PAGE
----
An important dimension indicating a growing risk of psychosis outbreak and its subsequent unfavorable course is deteriorating social functioning, especially the lack of sufficient social relationships. The aim of the study was to evaluate the association of the quality of social contacts and the scope of support system before the onset of the illness with treatment outcomes in clinical and social dimension in various time intervals of the 20-year illness course.
During the first hospitalization, an 80-person group living in Krakow and suffering from schizophrenia was selected, diagnosed according to DSM-IV-TR criteria and examined six times: at admission and discharge during first hospitalization, after 3, 7, 12 and 20 years. The analysis involved 55 persons (69% of the group included to the study) who went through all the examinations over a period of 20 years. Two-factor analysis of variance was used with one grouping factor (social contacts) and one repeated measures factor (follow-ups) for the results of GAF, BPRS, DSM-III Axis V and a series of simple linear regressions for the associations between these outcome indicators and the Surtees’ Index of Social Support.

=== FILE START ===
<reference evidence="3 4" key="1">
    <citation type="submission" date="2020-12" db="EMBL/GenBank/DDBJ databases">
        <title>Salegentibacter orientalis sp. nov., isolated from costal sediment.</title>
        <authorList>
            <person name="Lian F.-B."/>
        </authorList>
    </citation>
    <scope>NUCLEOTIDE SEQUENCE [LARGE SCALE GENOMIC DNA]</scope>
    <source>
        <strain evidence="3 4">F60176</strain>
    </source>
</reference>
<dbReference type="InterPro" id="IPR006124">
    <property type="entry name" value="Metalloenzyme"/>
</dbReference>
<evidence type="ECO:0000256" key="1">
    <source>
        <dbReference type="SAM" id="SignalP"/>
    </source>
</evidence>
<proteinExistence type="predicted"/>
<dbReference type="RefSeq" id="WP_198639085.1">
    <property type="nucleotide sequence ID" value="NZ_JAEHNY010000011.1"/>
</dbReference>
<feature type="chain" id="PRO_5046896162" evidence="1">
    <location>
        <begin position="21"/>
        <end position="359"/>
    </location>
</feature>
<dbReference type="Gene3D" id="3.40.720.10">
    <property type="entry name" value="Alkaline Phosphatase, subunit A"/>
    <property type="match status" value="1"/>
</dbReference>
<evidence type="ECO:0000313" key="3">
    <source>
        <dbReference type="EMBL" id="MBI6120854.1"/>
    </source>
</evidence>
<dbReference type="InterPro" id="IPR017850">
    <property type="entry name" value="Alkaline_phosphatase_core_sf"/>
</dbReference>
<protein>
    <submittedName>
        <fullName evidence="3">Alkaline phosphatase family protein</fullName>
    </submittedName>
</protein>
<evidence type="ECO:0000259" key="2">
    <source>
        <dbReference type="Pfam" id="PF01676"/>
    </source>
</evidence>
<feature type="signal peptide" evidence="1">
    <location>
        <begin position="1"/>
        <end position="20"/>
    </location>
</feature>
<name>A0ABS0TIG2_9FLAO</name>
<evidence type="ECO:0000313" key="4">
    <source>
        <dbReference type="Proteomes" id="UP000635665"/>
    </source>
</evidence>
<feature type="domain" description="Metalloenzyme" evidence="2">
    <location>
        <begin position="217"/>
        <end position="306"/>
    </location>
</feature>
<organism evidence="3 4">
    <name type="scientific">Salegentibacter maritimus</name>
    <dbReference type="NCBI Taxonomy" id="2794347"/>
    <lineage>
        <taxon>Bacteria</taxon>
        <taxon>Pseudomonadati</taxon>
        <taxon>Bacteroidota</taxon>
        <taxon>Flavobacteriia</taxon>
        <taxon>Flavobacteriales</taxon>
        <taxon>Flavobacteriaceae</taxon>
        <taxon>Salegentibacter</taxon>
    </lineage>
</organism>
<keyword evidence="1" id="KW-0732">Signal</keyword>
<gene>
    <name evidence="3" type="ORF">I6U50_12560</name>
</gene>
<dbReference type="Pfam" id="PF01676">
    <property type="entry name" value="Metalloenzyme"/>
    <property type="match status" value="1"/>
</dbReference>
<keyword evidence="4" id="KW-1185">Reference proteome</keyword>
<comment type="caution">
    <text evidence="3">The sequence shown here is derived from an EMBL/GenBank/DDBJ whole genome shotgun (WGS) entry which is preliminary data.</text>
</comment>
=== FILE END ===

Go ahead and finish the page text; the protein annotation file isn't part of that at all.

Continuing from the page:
Satisfactory, positive contacts before the outbreak of the illness translated, especially after 20 years, into better general and social functioning and fewer symptoms, especially negative ones. Awider social support before the outbreak was associated with better general and social functioning of patients and lesser severity of general, positiveand negative symptoms; however, in this last case the effect disappeared after 20 years.
The quality and scope of social contacts before the outbreak of the illness, especially satisfactory relationship in non-familial milieu, are an important prognostic factor of amany-year beneficial clinical and social course of psychoses from the schizophrenia group.